Service organizations prepare for annual Point-in-Time count

Survey counts those who are unsheltered or transitionally housed

The annual count of the nation’s homeless population — officially known as the Point-in-Time Count — will occur Thursday, and service organizations and their volunteers will be out to survey homelessness on the North Olympic Peninsula.

During the pandemic, service organizations relied more on magnet events to draw unsheltered people to a single location such as a shelter and conduct interviews there. But this year, organizations will send volunteers to find unsheltered people where they are, according to Olympic Community Action Programs Senior Housing Manager Allison Arthur.

Arthur said a good number of people volunteered for what OlyCAP is calling its housing survey, which will also seek to connect people with services in addition to the point-in-time count.

“We are trying to get a feel for what’s really happening out there,” Arthur said Monday. “Also, we’re offering to reach out to somebody if they’re willing.”

The count is a requirement of the U.S. Department of Housing and Urban Development for certain organizations to be eligible for grants in HUD’s continuum of care programs aimed at ending homelessness.

Arthur said OlyCAP is using its survey as a way of finding out how many people are at risk of homelessness in addition to those living in transitional housing.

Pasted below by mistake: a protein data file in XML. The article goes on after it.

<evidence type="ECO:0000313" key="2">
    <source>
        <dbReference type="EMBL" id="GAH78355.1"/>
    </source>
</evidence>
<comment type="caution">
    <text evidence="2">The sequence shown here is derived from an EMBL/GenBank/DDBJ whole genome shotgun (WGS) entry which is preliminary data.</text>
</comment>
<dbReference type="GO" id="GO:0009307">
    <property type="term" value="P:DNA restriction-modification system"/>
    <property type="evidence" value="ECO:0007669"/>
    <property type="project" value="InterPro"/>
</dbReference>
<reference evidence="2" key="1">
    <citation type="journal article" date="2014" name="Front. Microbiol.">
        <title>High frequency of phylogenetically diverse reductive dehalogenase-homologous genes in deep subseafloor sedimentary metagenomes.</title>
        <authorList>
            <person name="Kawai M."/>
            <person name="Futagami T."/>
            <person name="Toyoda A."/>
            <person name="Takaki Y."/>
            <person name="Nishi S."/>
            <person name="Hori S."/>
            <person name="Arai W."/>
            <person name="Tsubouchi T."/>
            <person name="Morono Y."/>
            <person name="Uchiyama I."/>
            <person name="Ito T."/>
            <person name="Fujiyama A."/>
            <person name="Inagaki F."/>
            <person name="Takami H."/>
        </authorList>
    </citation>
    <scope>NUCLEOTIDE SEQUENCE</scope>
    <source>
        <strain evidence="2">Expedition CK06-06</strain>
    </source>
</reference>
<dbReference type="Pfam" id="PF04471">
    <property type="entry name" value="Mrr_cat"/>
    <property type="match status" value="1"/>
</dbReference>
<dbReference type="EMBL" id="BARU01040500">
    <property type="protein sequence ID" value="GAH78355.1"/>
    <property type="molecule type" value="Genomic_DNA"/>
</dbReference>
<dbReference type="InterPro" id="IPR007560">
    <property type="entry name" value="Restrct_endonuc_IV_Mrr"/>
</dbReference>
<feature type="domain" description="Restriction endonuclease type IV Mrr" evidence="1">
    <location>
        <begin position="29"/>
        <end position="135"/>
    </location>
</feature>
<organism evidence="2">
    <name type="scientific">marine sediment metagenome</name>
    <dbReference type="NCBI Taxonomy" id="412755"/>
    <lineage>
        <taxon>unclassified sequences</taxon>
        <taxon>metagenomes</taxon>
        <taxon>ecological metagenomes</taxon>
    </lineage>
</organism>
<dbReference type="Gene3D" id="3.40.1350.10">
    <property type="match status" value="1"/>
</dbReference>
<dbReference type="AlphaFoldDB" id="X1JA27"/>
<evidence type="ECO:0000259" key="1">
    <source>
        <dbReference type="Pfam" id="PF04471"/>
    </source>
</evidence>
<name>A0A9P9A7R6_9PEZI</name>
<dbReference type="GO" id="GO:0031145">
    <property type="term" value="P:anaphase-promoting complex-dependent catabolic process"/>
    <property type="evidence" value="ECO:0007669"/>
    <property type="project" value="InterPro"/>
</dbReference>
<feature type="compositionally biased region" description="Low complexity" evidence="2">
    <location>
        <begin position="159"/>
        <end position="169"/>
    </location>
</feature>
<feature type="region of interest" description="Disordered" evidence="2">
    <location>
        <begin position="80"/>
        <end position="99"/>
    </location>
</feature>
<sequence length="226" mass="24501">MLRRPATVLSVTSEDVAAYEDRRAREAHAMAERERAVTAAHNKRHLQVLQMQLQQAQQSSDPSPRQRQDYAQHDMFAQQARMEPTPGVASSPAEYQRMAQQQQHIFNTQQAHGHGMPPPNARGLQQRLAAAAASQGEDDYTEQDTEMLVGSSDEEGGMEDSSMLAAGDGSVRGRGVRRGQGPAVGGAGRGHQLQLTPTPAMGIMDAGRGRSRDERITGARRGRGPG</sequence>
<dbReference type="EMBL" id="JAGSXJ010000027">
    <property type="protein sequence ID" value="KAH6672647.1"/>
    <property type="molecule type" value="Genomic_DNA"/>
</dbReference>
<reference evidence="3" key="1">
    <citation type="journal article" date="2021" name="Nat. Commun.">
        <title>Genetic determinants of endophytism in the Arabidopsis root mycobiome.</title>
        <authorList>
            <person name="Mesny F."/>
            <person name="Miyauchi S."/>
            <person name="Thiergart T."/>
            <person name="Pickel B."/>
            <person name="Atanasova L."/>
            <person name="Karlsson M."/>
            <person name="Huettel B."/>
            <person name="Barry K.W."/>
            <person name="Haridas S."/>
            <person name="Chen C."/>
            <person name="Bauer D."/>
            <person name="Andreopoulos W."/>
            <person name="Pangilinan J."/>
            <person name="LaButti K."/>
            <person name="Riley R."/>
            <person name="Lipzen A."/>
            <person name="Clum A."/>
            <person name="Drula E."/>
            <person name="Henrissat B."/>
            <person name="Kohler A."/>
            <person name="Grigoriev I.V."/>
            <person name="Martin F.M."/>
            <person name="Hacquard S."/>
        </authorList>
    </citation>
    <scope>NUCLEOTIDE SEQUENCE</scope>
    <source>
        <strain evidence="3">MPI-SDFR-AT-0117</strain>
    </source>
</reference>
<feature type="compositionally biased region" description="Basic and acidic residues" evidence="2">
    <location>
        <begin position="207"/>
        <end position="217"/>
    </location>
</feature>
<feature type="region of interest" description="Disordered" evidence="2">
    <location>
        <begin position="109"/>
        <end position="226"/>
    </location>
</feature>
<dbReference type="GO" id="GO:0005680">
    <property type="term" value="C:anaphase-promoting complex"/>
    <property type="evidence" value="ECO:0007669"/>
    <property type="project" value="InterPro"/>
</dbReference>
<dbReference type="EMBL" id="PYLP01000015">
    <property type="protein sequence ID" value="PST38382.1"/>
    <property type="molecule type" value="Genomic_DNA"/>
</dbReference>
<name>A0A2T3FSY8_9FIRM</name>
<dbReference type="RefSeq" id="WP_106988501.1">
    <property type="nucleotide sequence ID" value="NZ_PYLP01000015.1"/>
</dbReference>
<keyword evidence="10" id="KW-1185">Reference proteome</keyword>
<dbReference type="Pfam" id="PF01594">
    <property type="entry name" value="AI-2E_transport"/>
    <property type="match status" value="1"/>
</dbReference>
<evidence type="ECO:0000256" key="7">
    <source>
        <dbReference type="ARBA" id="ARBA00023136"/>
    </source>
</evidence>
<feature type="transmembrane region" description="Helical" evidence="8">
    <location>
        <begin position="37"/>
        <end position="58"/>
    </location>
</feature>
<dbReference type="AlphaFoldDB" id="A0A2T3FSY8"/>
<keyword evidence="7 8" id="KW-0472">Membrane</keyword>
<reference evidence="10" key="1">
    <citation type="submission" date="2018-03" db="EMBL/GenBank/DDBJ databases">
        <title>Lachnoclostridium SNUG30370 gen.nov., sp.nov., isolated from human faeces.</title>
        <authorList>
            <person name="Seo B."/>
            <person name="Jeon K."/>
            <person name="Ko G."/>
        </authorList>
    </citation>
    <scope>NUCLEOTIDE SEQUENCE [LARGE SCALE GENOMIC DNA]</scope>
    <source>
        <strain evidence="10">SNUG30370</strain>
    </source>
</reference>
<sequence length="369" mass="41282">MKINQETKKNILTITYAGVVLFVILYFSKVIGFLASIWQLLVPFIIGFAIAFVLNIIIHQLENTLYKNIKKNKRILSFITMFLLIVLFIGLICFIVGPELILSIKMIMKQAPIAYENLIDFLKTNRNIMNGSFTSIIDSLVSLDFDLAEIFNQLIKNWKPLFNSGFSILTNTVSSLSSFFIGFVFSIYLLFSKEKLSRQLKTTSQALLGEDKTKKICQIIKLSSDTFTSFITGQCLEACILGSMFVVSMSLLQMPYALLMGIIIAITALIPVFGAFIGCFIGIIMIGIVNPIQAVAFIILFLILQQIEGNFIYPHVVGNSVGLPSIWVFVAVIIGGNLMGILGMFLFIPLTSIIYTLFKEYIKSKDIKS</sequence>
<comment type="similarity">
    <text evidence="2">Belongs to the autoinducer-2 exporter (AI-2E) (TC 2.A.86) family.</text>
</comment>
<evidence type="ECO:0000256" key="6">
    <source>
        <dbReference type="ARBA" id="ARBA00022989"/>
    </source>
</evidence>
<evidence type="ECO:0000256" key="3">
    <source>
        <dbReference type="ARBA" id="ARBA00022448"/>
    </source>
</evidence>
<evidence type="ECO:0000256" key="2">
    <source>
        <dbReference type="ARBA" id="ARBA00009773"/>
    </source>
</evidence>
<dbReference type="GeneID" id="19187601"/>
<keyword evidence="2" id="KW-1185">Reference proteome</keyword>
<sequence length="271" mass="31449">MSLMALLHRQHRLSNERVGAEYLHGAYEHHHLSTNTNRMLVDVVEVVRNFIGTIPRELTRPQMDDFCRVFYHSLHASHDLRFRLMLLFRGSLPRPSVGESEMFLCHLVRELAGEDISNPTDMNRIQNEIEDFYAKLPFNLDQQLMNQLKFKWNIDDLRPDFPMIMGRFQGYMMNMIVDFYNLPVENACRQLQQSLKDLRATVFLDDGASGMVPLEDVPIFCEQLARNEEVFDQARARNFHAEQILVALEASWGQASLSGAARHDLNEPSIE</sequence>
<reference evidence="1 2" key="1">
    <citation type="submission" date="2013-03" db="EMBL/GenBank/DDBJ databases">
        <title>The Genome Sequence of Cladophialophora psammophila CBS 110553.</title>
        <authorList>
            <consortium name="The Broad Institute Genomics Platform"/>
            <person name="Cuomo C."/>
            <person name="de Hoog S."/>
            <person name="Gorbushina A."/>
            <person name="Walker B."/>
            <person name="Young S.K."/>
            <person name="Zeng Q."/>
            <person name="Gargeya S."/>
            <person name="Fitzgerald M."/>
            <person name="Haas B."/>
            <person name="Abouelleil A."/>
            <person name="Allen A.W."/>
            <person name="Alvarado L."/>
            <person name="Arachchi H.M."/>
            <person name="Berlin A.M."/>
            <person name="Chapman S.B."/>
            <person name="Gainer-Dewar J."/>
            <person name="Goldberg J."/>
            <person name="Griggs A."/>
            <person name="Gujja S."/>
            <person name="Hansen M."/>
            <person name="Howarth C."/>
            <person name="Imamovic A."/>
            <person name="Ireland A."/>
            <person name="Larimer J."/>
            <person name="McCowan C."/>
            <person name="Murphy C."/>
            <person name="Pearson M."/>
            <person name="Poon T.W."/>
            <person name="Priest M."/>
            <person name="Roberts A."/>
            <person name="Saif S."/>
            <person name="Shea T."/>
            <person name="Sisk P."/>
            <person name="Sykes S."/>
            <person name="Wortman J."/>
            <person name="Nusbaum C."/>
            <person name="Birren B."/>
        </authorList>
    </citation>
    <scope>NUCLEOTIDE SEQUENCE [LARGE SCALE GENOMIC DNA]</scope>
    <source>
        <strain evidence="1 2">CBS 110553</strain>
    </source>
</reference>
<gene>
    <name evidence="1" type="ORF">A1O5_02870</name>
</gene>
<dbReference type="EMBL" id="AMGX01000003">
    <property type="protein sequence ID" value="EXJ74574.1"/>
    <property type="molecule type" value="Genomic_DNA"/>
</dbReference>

“There are people that we know that are couch surfing, who are staying with family,” Arthur said. “There are people who are maybe just not stably housed; they’re not homeless.”

In addition to the in-person survey, organizations also collect data from food banks and homeless shelters to determine the number of unhoused people in the county, Arthur said.

HUD requires those organizations to complete the count at least once every other year, but the state Department of Commerce does the count annually.

Data from the count will be available at the end of April, when the department sends the information to HUD, according to Brian Fullerton, data coordinator for the Department of Commerce.

Fullerton said the state collects data from every county in the state, but larger counties such as King and Pierce send their data directly to HUD.

A number of other organizations participate in then count, including law enforcement, but each county has a lead agency organizing the count.

OlyCAP is the lead agency in Jefferson County and Serenity House in Clallam County. Serenity House has set up a website — — with information about the count.

The PIT counts are an effort to determine the number of people living in what HUD calls transitional housing and includes both sheltered and unsheltered people.

Serenity House’s PIT Count Coordinator Morgan Bartholick previously said last year’s count coincided with snowy weather which likely resulted in an undercount.

Weather for Thursday is forecast as partly sunny, with a chance of rain overnight.


Reporter Peter Segall can be reached at

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